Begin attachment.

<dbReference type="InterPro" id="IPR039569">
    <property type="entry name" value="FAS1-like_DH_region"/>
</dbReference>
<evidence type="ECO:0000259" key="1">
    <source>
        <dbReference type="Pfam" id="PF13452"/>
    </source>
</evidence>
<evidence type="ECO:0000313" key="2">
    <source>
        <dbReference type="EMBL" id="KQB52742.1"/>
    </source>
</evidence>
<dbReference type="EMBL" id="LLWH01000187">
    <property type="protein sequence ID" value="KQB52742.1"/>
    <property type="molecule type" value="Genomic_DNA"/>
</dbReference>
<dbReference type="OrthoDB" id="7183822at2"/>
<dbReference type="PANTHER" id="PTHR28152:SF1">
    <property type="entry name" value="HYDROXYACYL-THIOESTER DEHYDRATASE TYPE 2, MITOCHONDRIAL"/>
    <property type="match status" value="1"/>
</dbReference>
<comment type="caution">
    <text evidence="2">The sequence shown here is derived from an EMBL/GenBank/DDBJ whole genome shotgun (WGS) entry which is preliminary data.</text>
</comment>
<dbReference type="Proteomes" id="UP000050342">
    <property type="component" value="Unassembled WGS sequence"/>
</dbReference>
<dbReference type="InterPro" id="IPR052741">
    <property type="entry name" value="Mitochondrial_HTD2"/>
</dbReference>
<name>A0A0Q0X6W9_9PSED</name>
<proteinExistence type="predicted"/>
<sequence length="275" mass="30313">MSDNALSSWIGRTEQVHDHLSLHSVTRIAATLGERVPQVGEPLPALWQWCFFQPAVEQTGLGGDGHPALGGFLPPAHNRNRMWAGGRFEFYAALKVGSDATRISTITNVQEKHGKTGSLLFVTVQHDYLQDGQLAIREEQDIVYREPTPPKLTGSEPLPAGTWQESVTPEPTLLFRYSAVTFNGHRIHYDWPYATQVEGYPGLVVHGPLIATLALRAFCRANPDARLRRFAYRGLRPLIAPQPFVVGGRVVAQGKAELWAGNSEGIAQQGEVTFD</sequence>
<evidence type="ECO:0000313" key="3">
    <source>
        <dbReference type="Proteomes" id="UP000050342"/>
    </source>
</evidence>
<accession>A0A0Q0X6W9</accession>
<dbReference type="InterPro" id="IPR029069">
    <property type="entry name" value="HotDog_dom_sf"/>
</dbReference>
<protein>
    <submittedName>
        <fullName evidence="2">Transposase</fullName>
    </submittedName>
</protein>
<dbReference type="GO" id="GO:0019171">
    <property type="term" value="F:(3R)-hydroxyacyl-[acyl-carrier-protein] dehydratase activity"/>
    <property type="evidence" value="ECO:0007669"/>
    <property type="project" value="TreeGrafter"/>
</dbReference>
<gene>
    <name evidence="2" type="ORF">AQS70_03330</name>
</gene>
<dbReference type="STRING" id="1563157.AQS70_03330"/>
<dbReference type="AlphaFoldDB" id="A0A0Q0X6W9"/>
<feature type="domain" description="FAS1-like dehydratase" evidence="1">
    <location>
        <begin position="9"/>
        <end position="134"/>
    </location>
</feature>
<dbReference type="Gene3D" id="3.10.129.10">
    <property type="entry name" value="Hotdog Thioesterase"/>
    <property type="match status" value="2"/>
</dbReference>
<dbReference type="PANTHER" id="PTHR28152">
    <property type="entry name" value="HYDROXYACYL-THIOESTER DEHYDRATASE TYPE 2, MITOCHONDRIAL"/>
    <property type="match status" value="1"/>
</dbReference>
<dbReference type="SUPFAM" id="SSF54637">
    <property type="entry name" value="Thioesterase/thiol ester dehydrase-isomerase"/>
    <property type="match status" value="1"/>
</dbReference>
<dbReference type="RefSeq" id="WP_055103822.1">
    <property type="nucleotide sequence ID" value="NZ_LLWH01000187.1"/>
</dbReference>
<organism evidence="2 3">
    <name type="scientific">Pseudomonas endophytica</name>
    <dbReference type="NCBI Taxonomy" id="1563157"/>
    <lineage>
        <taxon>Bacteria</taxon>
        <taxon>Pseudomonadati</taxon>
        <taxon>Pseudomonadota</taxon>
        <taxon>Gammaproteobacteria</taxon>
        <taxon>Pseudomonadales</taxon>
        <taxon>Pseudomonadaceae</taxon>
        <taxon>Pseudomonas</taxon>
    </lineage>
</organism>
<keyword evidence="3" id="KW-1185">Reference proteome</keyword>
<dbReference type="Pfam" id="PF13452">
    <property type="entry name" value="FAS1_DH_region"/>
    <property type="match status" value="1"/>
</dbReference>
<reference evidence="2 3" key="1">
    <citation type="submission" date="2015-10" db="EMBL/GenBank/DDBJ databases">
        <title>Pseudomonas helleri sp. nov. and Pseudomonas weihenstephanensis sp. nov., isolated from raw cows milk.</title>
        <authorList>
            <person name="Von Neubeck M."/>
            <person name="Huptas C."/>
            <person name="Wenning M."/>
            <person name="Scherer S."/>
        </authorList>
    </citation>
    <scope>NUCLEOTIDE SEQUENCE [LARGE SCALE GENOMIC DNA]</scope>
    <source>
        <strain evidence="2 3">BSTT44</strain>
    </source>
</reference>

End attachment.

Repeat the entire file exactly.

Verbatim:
<dbReference type="InterPro" id="IPR039569">
    <property type="entry name" value="FAS1-like_DH_region"/>
</dbReference>
<evidence type="ECO:0000259" key="1">
    <source>
        <dbReference type="Pfam" id="PF13452"/>
    </source>
</evidence>
<evidence type="ECO:0000313" key="2">
    <source>
        <dbReference type="EMBL" id="KQB52742.1"/>
    </source>
</evidence>
<dbReference type="EMBL" id="LLWH01000187">
    <property type="protein sequence ID" value="KQB52742.1"/>
    <property type="molecule type" value="Genomic_DNA"/>
</dbReference>
<dbReference type="OrthoDB" id="7183822at2"/>
<dbReference type="PANTHER" id="PTHR28152:SF1">
    <property type="entry name" value="HYDROXYACYL-THIOESTER DEHYDRATASE TYPE 2, MITOCHONDRIAL"/>
    <property type="match status" value="1"/>
</dbReference>
<comment type="caution">
    <text evidence="2">The sequence shown here is derived from an EMBL/GenBank/DDBJ whole genome shotgun (WGS) entry which is preliminary data.</text>
</comment>
<dbReference type="Proteomes" id="UP000050342">
    <property type="component" value="Unassembled WGS sequence"/>
</dbReference>
<dbReference type="InterPro" id="IPR052741">
    <property type="entry name" value="Mitochondrial_HTD2"/>
</dbReference>
<name>A0A0Q0X6W9_9PSED</name>
<proteinExistence type="predicted"/>
<sequence length="275" mass="30313">MSDNALSSWIGRTEQVHDHLSLHSVTRIAATLGERVPQVGEPLPALWQWCFFQPAVEQTGLGGDGHPALGGFLPPAHNRNRMWAGGRFEFYAALKVGSDATRISTITNVQEKHGKTGSLLFVTVQHDYLQDGQLAIREEQDIVYREPTPPKLTGSEPLPAGTWQESVTPEPTLLFRYSAVTFNGHRIHYDWPYATQVEGYPGLVVHGPLIATLALRAFCRANPDARLRRFAYRGLRPLIAPQPFVVGGRVVAQGKAELWAGNSEGIAQQGEVTFD</sequence>
<evidence type="ECO:0000313" key="3">
    <source>
        <dbReference type="Proteomes" id="UP000050342"/>
    </source>
</evidence>
<accession>A0A0Q0X6W9</accession>
<dbReference type="InterPro" id="IPR029069">
    <property type="entry name" value="HotDog_dom_sf"/>
</dbReference>
<protein>
    <submittedName>
        <fullName evidence="2">Transposase</fullName>
    </submittedName>
</protein>
<dbReference type="GO" id="GO:0019171">
    <property type="term" value="F:(3R)-hydroxyacyl-[acyl-carrier-protein] dehydratase activity"/>
    <property type="evidence" value="ECO:0007669"/>
    <property type="project" value="TreeGrafter"/>
</dbReference>
<gene>
    <name evidence="2" type="ORF">AQS70_03330</name>
</gene>
<dbReference type="STRING" id="1563157.AQS70_03330"/>
<dbReference type="AlphaFoldDB" id="A0A0Q0X6W9"/>
<feature type="domain" description="FAS1-like dehydratase" evidence="1">
    <location>
        <begin position="9"/>
        <end position="134"/>
    </location>
</feature>
<dbReference type="Gene3D" id="3.10.129.10">
    <property type="entry name" value="Hotdog Thioesterase"/>
    <property type="match status" value="2"/>
</dbReference>
<dbReference type="PANTHER" id="PTHR28152">
    <property type="entry name" value="HYDROXYACYL-THIOESTER DEHYDRATASE TYPE 2, MITOCHONDRIAL"/>
    <property type="match status" value="1"/>
</dbReference>
<dbReference type="SUPFAM" id="SSF54637">
    <property type="entry name" value="Thioesterase/thiol ester dehydrase-isomerase"/>
    <property type="match status" value="1"/>
</dbReference>
<dbReference type="RefSeq" id="WP_055103822.1">
    <property type="nucleotide sequence ID" value="NZ_LLWH01000187.1"/>
</dbReference>
<organism evidence="2 3">
    <name type="scientific">Pseudomonas endophytica</name>
    <dbReference type="NCBI Taxonomy" id="1563157"/>
    <lineage>
        <taxon>Bacteria</taxon>
        <taxon>Pseudomonadati</taxon>
        <taxon>Pseudomonadota</taxon>
        <taxon>Gammaproteobacteria</taxon>
        <taxon>Pseudomonadales</taxon>
        <taxon>Pseudomonadaceae</taxon>
        <taxon>Pseudomonas</taxon>
    </lineage>
</organism>
<keyword evidence="3" id="KW-1185">Reference proteome</keyword>
<dbReference type="Pfam" id="PF13452">
    <property type="entry name" value="FAS1_DH_region"/>
    <property type="match status" value="1"/>
</dbReference>
<reference evidence="2 3" key="1">
    <citation type="submission" date="2015-10" db="EMBL/GenBank/DDBJ databases">
        <title>Pseudomonas helleri sp. nov. and Pseudomonas weihenstephanensis sp. nov., isolated from raw cows milk.</title>
        <authorList>
            <person name="Von Neubeck M."/>
            <person name="Huptas C."/>
            <person name="Wenning M."/>
            <person name="Scherer S."/>
        </authorList>
    </citation>
    <scope>NUCLEOTIDE SEQUENCE [LARGE SCALE GENOMIC DNA]</scope>
    <source>
        <strain evidence="2 3">BSTT44</strain>
    </source>
</reference>